We were joined by international church leaders
Archbishop Njongonkulu Ndungane, Anglican Archbishop of Cape Town;
Bishop Clive Handford, Episcopal Bishop of Cyprus and the Gulf;
Bishop Riah Abu El-Assal, Episcopal Bishop of Jerusalem, Jordan, Lebanon, and Syria;
Rev. Dr. Keith Clements, general secretary, Conference of European Churches;
and our United Kingdom church counterparts.
The trip was made in partnership with similar
Berlin, Paris, Rome, and Moscow, coordinated by the
National Council of Churches. In London, the organization
Churches Together in Britain and Ireland graciously hosted
We affirmed that Tony Blair, a practicing Christian, was
bringing "moral concerns" into the debate over Iraq. And
we agreed with the prime minister that the issues of
terrorism and the threat of weapons of mass destruction
were deeply moral and theological issues. We also agreed,
unequivocally, that Saddam Hussein was a real threat to
his own people and to the entire world.
But we shared with Tony Blair how American church bodies
have never before in our history been more united in their
opposition to a war. While American and British leaders
point out how terrible the regime of Saddam Hussein is (and
rightly so), the churches want also to remind the world
(and our political leaders) how terrible war is. In moving
personal statements, the church leaders testified to our
conviction that war is not the answer to the real threats
posed by Saddam Hussein. The unintended and unpredictable
consequences of war make it far too dangerous and
destructive an option. We told the prime minister that the
answer to a brutal, threatening dictator must not be the
bombing of Baghdad's children.
It was neither hyperbole nor high drama to recognize, we
told Tony Blair, that the British people and their prime
minister are in a position to influence the decision about
a war with Iraq more than any other people or leader in
the world. We said that must be a terrible burden to bear
and offered our genuine prayers and support to Mr. Blair
as he charts the course his leadership will take in the
coming critical weeks.
As Americans, we told the British leader that it would be
a dangerous thing for the world, and for America, if an
issue of such importance were to be decided solely or
mostly by American power. We strongly affirmed that the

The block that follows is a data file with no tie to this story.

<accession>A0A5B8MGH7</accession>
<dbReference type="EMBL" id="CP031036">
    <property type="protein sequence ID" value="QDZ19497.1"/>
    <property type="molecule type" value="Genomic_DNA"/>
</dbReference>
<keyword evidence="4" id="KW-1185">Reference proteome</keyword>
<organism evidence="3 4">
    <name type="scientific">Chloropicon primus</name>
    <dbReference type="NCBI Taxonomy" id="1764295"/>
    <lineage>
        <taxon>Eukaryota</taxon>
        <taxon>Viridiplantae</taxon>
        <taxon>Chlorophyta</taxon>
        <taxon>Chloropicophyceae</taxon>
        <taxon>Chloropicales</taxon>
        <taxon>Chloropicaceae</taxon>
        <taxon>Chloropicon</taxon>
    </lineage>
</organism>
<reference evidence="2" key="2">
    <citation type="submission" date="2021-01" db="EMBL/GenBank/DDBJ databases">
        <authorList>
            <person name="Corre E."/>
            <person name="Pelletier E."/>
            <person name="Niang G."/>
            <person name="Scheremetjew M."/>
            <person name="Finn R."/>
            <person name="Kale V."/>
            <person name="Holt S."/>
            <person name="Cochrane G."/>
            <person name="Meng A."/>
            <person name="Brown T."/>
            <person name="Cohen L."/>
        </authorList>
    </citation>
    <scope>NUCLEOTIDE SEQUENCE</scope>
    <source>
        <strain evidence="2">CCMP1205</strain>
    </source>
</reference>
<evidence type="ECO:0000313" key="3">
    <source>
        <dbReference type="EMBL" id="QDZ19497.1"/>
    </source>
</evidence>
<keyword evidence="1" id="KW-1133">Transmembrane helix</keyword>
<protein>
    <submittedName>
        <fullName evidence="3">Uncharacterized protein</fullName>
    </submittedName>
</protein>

issue of Iraq, with all its possible consequences, must
be decided by the world community, in the Security Council
of the United Nations, and not by the unilateral decision-
making of the world's last remaining superpower. We said
that the United States was becoming a "new Rome" in
claiming a singular and pre-emptive moral authority to act
in the world today, and that this was both bad theology
and bad policy.
We respected the "convictional core" of the British prime
minister around the legitimate concerns regarding the
juxtaposition of terrorism and weapons of mass destruction,
but we urged him to persevere in finding another way to
resolve the problem with Iraq apart from an American-led
war. In fact, we suggested he, more than any other world
leader, might help forge or even broker a better way,
even a "third way," beyond doing nothing about Iraq or
submitting to the inevitability of an American war, which
could lead to a post-war regime in Iraq ruled by an
American general. We talked of other directions, especially
with a strong role for the U.N.; even a U.N. mandate or
protectorate in Iraq; with rigorous inspections and
continual monitoring of Saddam Hussein, backed by international force.
The critical need for a resolution to the Israeli-
Palestinian conflict also figured prominently in our
discussions. The Bishop of Jerusalem, Bishop Riah, spoke
with great authority and clarity and told Prime Minister
Blair, "The road to Baghdad leads through Jerusalem." The
British government is making the critical connection
between Middle East peace and the problem of terrorism
and even Iraq, much more than the U.S. government has.
We committed ourselves to helping change that.
British Secretary of State Clare Short also met with our
delegation for an hour and a half, and joined us in the
meeting with Mr. Blair. Short is becoming an important
advisor to church efforts to find a solution to Iraq that
is both effective and humanitarian.
I was impressed by how Prime Minister Blair entered into
a real dialogue with us, shared our concerns for the people
of Iraq for a genuinely international and U.N. solution,
and recognized how crucial a Middle East peace was to this
moment. I also saw a Christian political leader seriously
wrestling with crucial matters of theology and moral
discernment as we all approach the hour that is, in Martin
Luther King Jr.'s words, "five minutes before midnight."
May God be with Tony Blair and with all of us.